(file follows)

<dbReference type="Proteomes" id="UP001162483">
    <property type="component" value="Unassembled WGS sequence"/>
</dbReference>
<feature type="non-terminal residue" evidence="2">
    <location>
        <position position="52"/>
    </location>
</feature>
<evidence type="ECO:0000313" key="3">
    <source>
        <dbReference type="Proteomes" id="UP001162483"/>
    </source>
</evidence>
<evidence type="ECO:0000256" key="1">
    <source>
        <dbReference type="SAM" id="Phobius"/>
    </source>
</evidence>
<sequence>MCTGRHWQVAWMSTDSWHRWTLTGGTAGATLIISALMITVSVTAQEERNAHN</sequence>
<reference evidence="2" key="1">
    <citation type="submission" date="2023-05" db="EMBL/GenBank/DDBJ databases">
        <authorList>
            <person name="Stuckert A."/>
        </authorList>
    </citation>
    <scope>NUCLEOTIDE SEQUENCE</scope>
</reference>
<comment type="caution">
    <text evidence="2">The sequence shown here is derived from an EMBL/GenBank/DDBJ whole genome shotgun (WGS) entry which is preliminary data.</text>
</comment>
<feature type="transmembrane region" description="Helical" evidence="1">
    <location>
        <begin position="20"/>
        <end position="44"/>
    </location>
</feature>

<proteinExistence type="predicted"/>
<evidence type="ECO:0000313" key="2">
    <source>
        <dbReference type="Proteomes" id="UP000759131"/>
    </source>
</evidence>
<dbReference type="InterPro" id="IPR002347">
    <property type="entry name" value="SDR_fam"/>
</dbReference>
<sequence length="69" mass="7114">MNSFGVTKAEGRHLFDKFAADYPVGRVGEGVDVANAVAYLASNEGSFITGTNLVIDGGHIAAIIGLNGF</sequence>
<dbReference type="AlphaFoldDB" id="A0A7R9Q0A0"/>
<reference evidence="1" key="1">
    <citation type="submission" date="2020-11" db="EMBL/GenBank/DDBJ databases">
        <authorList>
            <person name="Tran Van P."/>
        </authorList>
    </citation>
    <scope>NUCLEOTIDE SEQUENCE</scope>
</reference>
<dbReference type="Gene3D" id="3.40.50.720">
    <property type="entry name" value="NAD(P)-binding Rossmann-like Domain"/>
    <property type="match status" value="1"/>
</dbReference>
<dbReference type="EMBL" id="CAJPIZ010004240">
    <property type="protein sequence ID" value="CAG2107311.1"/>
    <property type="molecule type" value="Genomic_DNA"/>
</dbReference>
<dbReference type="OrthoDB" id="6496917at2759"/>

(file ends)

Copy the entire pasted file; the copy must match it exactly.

<dbReference type="Proteomes" id="UP001162483">
    <property type="component" value="Unassembled WGS sequence"/>
</dbReference>
<feature type="non-terminal residue" evidence="2">
    <location>
        <position position="52"/>
    </location>
</feature>
<evidence type="ECO:0000313" key="3">
    <source>
        <dbReference type="Proteomes" id="UP001162483"/>
    </source>
</evidence>
<evidence type="ECO:0000256" key="1">
    <source>
        <dbReference type="SAM" id="Phobius"/>
    </source>
</evidence>
<sequence>MCTGRHWQVAWMSTDSWHRWTLTGGTAGATLIISALMITVSVTAQEERNAHN</sequence>
<reference evidence="2" key="1">
    <citation type="submission" date="2023-05" db="EMBL/GenBank/DDBJ databases">
        <authorList>
            <person name="Stuckert A."/>
        </authorList>
    </citation>
    <scope>NUCLEOTIDE SEQUENCE</scope>
</reference>
<comment type="caution">
    <text evidence="2">The sequence shown here is derived from an EMBL/GenBank/DDBJ whole genome shotgun (WGS) entry which is preliminary data.</text>
</comment>
<feature type="transmembrane region" description="Helical" evidence="1">
    <location>
        <begin position="20"/>
        <end position="44"/>
    </location>
</feature>

<proteinExistence type="predicted"/>
<evidence type="ECO:0000313" key="2">
    <source>
        <dbReference type="Proteomes" id="UP000759131"/>
    </source>
</evidence>
<dbReference type="InterPro" id="IPR002347">
    <property type="entry name" value="SDR_fam"/>
</dbReference>
<sequence length="69" mass="7114">MNSFGVTKAEGRHLFDKFAADYPVGRVGEGVDVANAVAYLASNEGSFITGTNLVIDGGHIAAIIGLNGF</sequence>
<dbReference type="AlphaFoldDB" id="A0A7R9Q0A0"/>
<reference evidence="1" key="1">
    <citation type="submission" date="2020-11" db="EMBL/GenBank/DDBJ databases">
        <authorList>
            <person name="Tran Van P."/>
        </authorList>
    </citation>
    <scope>NUCLEOTIDE SEQUENCE</scope>
</reference>
<dbReference type="Gene3D" id="3.40.50.720">
    <property type="entry name" value="NAD(P)-binding Rossmann-like Domain"/>
    <property type="match status" value="1"/>
</dbReference>
<dbReference type="EMBL" id="CAJPIZ010004240">
    <property type="protein sequence ID" value="CAG2107311.1"/>
    <property type="molecule type" value="Genomic_DNA"/>
</dbReference>
<dbReference type="OrthoDB" id="6496917at2759"/>